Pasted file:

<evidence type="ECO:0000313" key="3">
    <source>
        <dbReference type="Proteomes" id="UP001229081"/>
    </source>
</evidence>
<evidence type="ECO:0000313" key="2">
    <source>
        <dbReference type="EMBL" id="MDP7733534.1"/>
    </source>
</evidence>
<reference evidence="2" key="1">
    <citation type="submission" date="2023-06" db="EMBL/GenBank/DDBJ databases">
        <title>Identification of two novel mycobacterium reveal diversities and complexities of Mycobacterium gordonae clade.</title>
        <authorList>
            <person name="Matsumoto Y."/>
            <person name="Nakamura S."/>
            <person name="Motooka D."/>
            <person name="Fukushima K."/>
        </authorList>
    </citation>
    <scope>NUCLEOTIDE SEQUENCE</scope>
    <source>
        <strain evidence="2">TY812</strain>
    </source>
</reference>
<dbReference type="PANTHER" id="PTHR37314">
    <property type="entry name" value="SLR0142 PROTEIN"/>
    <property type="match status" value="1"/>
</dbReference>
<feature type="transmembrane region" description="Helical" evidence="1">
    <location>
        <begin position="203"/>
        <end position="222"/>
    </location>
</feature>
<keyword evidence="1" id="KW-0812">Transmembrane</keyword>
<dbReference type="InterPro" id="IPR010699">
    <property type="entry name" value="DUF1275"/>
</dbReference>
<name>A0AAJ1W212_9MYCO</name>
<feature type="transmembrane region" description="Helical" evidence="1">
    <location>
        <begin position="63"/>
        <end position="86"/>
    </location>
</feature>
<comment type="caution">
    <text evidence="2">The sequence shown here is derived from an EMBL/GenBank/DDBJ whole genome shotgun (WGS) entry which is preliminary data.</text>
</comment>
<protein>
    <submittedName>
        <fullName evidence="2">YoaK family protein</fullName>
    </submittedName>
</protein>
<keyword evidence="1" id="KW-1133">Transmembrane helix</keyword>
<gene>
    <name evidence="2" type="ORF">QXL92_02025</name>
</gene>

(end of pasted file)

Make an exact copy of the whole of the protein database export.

<evidence type="ECO:0000313" key="3">
    <source>
        <dbReference type="Proteomes" id="UP001229081"/>
    </source>
</evidence>
<evidence type="ECO:0000313" key="2">
    <source>
        <dbReference type="EMBL" id="MDP7733534.1"/>
    </source>
</evidence>
<reference evidence="2" key="1">
    <citation type="submission" date="2023-06" db="EMBL/GenBank/DDBJ databases">
        <title>Identification of two novel mycobacterium reveal diversities and complexities of Mycobacterium gordonae clade.</title>
        <authorList>
            <person name="Matsumoto Y."/>
            <person name="Nakamura S."/>
            <person name="Motooka D."/>
            <person name="Fukushima K."/>
        </authorList>
    </citation>
    <scope>NUCLEOTIDE SEQUENCE</scope>
    <source>
        <strain evidence="2">TY812</strain>
    </source>
</reference>
<dbReference type="PANTHER" id="PTHR37314">
    <property type="entry name" value="SLR0142 PROTEIN"/>
    <property type="match status" value="1"/>
</dbReference>
<feature type="transmembrane region" description="Helical" evidence="1">
    <location>
        <begin position="203"/>
        <end position="222"/>
    </location>
</feature>
<keyword evidence="1" id="KW-0812">Transmembrane</keyword>
<dbReference type="InterPro" id="IPR010699">
    <property type="entry name" value="DUF1275"/>
</dbReference>
<name>A0AAJ1W212_9MYCO</name>
<feature type="transmembrane region" description="Helical" evidence="1">
    <location>
        <begin position="63"/>
        <end position="86"/>
    </location>
</feature>
<comment type="caution">
    <text evidence="2">The sequence shown here is derived from an EMBL/GenBank/DDBJ whole genome shotgun (WGS) entry which is preliminary data.</text>
</comment>
<protein>
    <submittedName>
        <fullName evidence="2">YoaK family protein</fullName>
    </submittedName>
</protein>
<keyword evidence="1" id="KW-1133">Transmembrane helix</keyword>
<gene>
    <name evidence="2" type="ORF">QXL92_02025</name>
</gene>